Back from vacation and ready to get going again on getting the 1981 Suzuki GS650L back running again. The previous owner had already removed the valve cover, so it made sense to check the valve clearances next so that I can get the top of the engine closed up.
The valve clearance needs to be checked with a cold engine, no problem there when the bike hasn’t run for three years. Specified valve clearance is 0.03mm to 0.08mm and clearances tend to get tighter the longer the engine goes without a valve adjustment. There are a few tools that you will need to check the clearances.
From left to right: 19mm wrench to turn the crank to each valve position, tweezers for removing the valve shims from the tappet, tappet depressor tool to push down the tappet and remove or insert the shim, and a metric feeler gauge.
As noted above the valve clearances are very small numbers and many feeler gauges that you see in auto parts stores don’t have the necessary increments. The one pictured is from Starrett Tools, http://bit.ly/1iNUcFh, and is a bit more expensive than others, but has all of the 0.01mm increments in the specified range and Starrett has a great reputation for measurement tools across many industries. The valve shim tool is from Motion Pro, http://bit.ly/1fIfGD9.
It is important to follow the steps in the manual for checking the clearances or you may got false readings with the springs of adjacent valves affecting each other. It is four positions to check the eight valves. Exhaust 1 and 2 first, then Intake 1 and 2, then Exhaust 3 and 4, and finally Intake 3 and 4. The crankshaft is turned 180 degrees between each valve pair clearance check. The following picture shows Exhaust 1 and 2 ready to be checked with the cam lobe of cylinder 1 pointing forward and the cam lobe of cylinder 2 pointing up.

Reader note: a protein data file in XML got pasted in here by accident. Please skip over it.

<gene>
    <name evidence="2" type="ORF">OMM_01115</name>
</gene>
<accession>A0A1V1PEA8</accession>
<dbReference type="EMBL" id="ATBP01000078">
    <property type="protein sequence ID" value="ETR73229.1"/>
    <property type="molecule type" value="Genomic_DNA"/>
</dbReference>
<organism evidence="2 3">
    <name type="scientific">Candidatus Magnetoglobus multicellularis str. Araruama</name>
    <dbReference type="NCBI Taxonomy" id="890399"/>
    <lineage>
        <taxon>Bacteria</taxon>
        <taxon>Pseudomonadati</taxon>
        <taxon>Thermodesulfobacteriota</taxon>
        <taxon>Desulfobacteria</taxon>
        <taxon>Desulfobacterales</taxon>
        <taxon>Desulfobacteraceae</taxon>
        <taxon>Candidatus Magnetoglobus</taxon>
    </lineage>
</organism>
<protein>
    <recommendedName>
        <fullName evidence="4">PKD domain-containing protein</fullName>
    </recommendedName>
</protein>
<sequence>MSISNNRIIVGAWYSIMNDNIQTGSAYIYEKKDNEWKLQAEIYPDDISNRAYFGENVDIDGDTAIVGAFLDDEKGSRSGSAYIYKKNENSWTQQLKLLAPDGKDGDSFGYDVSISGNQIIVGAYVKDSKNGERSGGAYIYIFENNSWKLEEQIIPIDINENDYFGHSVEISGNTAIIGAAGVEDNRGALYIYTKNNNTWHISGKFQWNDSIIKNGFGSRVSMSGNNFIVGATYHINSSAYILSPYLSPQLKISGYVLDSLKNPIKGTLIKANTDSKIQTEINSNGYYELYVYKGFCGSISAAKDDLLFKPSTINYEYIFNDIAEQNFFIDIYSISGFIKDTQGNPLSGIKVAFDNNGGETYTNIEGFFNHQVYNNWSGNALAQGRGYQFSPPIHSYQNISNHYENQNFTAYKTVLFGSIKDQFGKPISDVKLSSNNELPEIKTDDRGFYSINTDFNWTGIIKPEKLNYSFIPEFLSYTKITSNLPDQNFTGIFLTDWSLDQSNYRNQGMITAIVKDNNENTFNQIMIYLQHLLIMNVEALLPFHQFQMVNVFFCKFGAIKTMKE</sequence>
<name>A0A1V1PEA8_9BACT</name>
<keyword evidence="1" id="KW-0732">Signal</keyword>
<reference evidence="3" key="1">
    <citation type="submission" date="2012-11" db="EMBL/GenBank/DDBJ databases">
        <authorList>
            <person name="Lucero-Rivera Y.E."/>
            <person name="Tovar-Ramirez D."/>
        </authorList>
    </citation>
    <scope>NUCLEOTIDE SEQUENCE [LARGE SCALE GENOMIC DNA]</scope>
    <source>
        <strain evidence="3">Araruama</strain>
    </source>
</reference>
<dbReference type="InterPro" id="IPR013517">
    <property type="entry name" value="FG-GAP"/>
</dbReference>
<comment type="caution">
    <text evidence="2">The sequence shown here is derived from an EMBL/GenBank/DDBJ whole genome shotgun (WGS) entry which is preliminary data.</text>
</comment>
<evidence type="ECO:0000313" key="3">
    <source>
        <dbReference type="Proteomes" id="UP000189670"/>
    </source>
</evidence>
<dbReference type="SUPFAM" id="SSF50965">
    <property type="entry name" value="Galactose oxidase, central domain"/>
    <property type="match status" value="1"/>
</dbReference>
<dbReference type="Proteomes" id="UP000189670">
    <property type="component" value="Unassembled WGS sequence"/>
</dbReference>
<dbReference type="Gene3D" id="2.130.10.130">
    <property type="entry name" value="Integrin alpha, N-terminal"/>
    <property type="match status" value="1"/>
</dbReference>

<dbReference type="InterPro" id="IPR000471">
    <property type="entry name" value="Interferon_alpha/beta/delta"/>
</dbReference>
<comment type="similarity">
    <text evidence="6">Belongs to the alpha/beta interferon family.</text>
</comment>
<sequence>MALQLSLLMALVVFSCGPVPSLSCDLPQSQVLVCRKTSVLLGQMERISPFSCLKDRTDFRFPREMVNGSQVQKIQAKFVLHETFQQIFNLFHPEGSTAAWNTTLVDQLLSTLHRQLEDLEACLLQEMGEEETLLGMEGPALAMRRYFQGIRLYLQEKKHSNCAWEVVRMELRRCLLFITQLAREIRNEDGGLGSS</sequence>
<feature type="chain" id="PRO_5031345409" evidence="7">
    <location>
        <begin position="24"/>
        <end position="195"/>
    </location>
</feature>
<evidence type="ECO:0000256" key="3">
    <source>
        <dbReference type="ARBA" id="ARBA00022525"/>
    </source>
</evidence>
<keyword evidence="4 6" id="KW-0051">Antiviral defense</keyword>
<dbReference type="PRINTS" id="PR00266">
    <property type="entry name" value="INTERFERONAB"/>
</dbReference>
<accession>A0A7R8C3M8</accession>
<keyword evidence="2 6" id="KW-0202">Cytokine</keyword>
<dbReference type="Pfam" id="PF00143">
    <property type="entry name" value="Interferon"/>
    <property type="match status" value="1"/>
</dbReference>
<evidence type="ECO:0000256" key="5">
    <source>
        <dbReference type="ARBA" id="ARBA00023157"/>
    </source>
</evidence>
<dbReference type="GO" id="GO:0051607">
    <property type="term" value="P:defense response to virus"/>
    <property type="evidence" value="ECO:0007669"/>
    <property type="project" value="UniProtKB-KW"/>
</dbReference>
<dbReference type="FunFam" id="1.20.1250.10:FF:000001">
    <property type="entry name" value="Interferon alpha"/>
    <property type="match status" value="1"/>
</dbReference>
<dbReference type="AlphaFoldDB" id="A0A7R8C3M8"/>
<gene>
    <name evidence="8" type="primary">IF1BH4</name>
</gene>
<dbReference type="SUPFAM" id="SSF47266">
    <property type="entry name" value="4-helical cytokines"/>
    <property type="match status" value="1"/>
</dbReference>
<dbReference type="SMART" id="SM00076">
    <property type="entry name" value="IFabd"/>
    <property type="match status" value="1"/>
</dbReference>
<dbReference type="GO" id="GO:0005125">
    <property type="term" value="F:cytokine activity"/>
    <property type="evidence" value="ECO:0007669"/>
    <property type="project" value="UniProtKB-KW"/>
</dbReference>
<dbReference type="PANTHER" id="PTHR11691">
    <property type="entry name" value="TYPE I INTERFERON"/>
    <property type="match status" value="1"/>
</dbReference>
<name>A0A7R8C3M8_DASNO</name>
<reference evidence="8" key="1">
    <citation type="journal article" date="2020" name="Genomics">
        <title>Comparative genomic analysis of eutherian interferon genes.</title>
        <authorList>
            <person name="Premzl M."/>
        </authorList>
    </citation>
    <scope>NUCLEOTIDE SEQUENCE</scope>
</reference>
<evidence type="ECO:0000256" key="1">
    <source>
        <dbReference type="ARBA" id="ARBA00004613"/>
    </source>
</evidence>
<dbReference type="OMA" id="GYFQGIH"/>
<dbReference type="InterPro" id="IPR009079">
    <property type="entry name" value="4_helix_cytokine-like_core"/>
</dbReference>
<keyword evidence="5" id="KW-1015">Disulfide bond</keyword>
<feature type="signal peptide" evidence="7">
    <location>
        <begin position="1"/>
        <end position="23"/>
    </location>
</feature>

Another photo with the valve shim tool in place to depress the tappet and remove the shim to determine its thickness. Make sure the valve shim size faces down so that it doesn’t get worn off. This one was a 2.75mm thick shim.
Looks like the valves haven’t been adjusted for a while and are getting pretty tight. The shims shown with x mm are slightly thicker than standard, but I don’t have a micrometer to determine how much thicker. I will be reusing one of the 2.60x mm shims on Intake 2, so that should be slightly less than 0.10mm for the new clearance. Not sure what I am going to do yet on cylinder number 3 since I have not found x shims available for purchase yet. A popular source online for shims is Z1 Enterprises, http://bit.ly/RiF3jv.